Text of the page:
The future of suites: Replace or renovate?

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The future of suites: Replace or renovate?

Maui Viola, Staff Reporter

The future of the most cost-sensitive living options for Lakeland residents and the traditional camping grounds for Greek Life organizations is in question. 

Built in 1966, the Friedli and Hofer suites are currently housing up to 82 students and six Greek Life organizations. The suites are favored in the area of affordability and are frequently utilized by summertime live-in students. 

Chief Operating Officer Richard Haen explained that improving residence life is a high priority for Lakeland officials, so they are gauging their options for most buildings on campus. 

“The suites and some of our older housing units like A.M. Krueger, Muehlmeier and Grosshuesch—we are evaluating with an assistant of an architect to determine what to do with those buildings,” Haen stated. “They are between 50 and 60 years old. They need to be renovated. They need to be updated. We’re trying to determine if we are better off replacing them versus renovating.” 

Regarding the suites specifically, plans are somewhat more concrete. “They had a lot of issues over the years,” Haen said. “More likely, they will get replaced as part of this project.” 

According to Haen, no funding is in place for the pending project. However, Haen said that the evaluation process will end around February of 2019, at which point a final decision will be made.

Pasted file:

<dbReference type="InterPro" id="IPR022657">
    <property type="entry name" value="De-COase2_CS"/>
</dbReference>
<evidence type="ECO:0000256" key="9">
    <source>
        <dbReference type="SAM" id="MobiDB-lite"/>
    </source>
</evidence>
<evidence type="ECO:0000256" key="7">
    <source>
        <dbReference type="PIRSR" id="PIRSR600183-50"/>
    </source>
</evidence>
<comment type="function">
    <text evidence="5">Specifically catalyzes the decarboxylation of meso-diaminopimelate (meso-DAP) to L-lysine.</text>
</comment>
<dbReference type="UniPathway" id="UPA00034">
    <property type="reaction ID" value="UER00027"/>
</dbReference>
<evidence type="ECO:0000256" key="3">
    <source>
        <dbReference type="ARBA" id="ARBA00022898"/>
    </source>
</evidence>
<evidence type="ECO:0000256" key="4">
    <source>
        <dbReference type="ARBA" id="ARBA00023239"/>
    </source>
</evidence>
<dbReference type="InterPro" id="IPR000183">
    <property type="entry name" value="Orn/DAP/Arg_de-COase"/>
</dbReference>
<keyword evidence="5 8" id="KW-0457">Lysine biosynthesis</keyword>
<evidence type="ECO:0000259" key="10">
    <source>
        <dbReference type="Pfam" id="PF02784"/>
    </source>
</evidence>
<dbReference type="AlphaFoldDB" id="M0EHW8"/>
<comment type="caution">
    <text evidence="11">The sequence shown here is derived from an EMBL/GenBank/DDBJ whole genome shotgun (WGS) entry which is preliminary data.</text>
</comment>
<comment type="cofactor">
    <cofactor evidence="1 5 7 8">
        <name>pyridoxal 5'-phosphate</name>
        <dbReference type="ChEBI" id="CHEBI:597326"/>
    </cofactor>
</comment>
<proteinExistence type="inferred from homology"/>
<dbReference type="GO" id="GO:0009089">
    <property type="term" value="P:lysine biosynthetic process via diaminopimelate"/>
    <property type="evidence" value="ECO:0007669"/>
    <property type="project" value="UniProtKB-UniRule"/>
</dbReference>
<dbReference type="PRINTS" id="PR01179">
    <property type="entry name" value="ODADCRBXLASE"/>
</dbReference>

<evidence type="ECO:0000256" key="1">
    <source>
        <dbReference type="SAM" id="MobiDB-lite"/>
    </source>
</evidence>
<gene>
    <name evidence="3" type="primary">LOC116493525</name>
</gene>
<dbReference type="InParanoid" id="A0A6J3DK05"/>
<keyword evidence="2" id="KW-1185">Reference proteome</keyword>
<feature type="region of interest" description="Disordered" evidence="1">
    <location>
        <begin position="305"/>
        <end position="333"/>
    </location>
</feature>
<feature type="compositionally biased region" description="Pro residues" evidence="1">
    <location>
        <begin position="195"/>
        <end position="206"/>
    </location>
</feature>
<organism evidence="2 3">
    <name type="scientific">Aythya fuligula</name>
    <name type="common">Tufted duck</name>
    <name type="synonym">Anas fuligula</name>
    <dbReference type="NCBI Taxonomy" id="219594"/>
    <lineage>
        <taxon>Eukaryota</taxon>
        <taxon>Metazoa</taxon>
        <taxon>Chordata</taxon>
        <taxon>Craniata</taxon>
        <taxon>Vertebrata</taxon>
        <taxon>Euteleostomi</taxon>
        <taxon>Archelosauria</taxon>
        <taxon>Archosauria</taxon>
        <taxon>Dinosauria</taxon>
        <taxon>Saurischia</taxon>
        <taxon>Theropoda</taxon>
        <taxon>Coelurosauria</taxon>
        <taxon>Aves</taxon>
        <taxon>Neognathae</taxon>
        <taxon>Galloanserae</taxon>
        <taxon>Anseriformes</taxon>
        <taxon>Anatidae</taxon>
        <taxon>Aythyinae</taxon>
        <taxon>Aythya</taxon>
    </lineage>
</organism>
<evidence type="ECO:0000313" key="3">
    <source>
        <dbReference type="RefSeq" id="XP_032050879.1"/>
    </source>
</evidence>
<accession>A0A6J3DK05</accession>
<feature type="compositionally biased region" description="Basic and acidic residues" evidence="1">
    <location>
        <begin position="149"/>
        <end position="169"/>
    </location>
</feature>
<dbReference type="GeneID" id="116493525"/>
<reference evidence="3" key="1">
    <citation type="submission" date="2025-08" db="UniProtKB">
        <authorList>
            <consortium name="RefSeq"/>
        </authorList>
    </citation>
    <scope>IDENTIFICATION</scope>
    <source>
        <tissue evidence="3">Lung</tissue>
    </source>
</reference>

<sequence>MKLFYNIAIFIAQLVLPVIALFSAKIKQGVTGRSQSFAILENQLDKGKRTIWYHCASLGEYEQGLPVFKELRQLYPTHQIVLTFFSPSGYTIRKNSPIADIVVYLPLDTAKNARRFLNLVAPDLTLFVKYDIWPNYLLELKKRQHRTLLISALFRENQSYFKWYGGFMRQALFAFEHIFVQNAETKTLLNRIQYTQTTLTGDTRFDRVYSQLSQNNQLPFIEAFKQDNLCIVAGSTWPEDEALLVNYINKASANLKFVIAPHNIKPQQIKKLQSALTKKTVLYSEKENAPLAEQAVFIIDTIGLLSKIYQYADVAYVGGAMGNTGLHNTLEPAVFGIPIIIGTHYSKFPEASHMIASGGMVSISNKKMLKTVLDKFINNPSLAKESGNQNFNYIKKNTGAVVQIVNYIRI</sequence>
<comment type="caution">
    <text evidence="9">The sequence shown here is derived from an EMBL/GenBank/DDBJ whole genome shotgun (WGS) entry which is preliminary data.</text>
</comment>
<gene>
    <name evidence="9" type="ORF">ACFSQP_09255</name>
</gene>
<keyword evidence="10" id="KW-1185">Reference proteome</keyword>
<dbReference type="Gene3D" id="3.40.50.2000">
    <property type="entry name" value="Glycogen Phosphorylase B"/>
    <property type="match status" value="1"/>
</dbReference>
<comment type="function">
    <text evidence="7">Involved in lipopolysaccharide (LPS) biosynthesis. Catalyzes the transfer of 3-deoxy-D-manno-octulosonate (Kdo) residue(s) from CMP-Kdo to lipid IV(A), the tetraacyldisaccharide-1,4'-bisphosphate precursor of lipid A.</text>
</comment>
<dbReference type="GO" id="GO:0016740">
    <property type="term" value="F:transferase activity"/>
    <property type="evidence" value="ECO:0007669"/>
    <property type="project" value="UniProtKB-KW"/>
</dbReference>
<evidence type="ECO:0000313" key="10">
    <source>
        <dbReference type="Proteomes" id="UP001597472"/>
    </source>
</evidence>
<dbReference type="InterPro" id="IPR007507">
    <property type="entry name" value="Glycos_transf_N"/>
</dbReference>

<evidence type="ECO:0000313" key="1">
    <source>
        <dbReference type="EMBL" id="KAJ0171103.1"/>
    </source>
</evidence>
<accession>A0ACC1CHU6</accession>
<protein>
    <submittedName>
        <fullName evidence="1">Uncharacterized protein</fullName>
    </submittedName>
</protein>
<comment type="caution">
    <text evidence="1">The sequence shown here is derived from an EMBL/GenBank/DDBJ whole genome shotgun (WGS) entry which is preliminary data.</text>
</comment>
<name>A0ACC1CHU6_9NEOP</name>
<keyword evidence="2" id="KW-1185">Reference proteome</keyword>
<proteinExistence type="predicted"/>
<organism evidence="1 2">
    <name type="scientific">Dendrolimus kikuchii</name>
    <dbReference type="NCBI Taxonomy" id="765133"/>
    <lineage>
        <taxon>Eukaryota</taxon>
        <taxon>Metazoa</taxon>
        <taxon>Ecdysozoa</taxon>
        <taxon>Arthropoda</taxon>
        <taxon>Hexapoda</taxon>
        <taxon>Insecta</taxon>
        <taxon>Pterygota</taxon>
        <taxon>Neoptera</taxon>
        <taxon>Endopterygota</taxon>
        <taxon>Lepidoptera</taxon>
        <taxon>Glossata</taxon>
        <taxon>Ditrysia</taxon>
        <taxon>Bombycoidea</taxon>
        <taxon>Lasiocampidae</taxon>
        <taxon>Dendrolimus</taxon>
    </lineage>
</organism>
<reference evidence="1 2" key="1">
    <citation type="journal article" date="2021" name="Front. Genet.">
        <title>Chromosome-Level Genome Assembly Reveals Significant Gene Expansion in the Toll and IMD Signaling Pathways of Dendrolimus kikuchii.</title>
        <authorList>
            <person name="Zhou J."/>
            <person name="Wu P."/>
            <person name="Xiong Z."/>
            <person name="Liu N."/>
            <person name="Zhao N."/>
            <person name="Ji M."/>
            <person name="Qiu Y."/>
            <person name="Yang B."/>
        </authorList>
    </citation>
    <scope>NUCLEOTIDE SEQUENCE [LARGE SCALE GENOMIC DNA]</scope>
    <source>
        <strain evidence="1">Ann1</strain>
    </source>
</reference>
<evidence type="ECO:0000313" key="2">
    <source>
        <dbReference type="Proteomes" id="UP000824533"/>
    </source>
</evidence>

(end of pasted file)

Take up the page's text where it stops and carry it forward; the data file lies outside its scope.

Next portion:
Problems in the suites stem from both interior and exterior issues: concrete damage, an aged boiler system, no air conditioning and out-of-date plumbing and wiring. These current problems are considered mainly because of the students and their health. 

Coordinators are considering costs and analyses of student demands to find the best balance for students and faculties. Haen listed the resources being used such as architect advice, construction company ideas and student surveys sent through email to make the right decision. 

Ideas for improvement include an “all-in-one” model that would feature accessible health and security services, additional kitchen space, lab and activity rooms and a lobby. Interim Director of Residence Life Michaela Smith emphasized the benefits of having a large lobby space such as promoting communication between students. 

Another idea raised by Smith was non-communal bathrooms, calling “a larger support for gender neutrality and representation of the LGBTQ+ community” a reason for the reduction of communal bathrooms. 

In regard to the effort, Smith believes that strengthening communication by being open minded and being proactive with students allows for a more productive connection between students and the top faculties of Lakeland. Smith ended the conversation by explaining this relationship as a “gateway to the higher-ups.” 

Buildings outside of Friedli and Hofer are still in question. Haen specifically highlighted Grosshuesch. “The university did an exercise about a year ago to see what would it cost to renovate Grosshuesch, and it exceeded replacement value by the time they addressed everything,” Haen said. 

Smith, noting that Grosshuesch is already “offline” and “gutted,” predicts that the building will come down after the suites project. 


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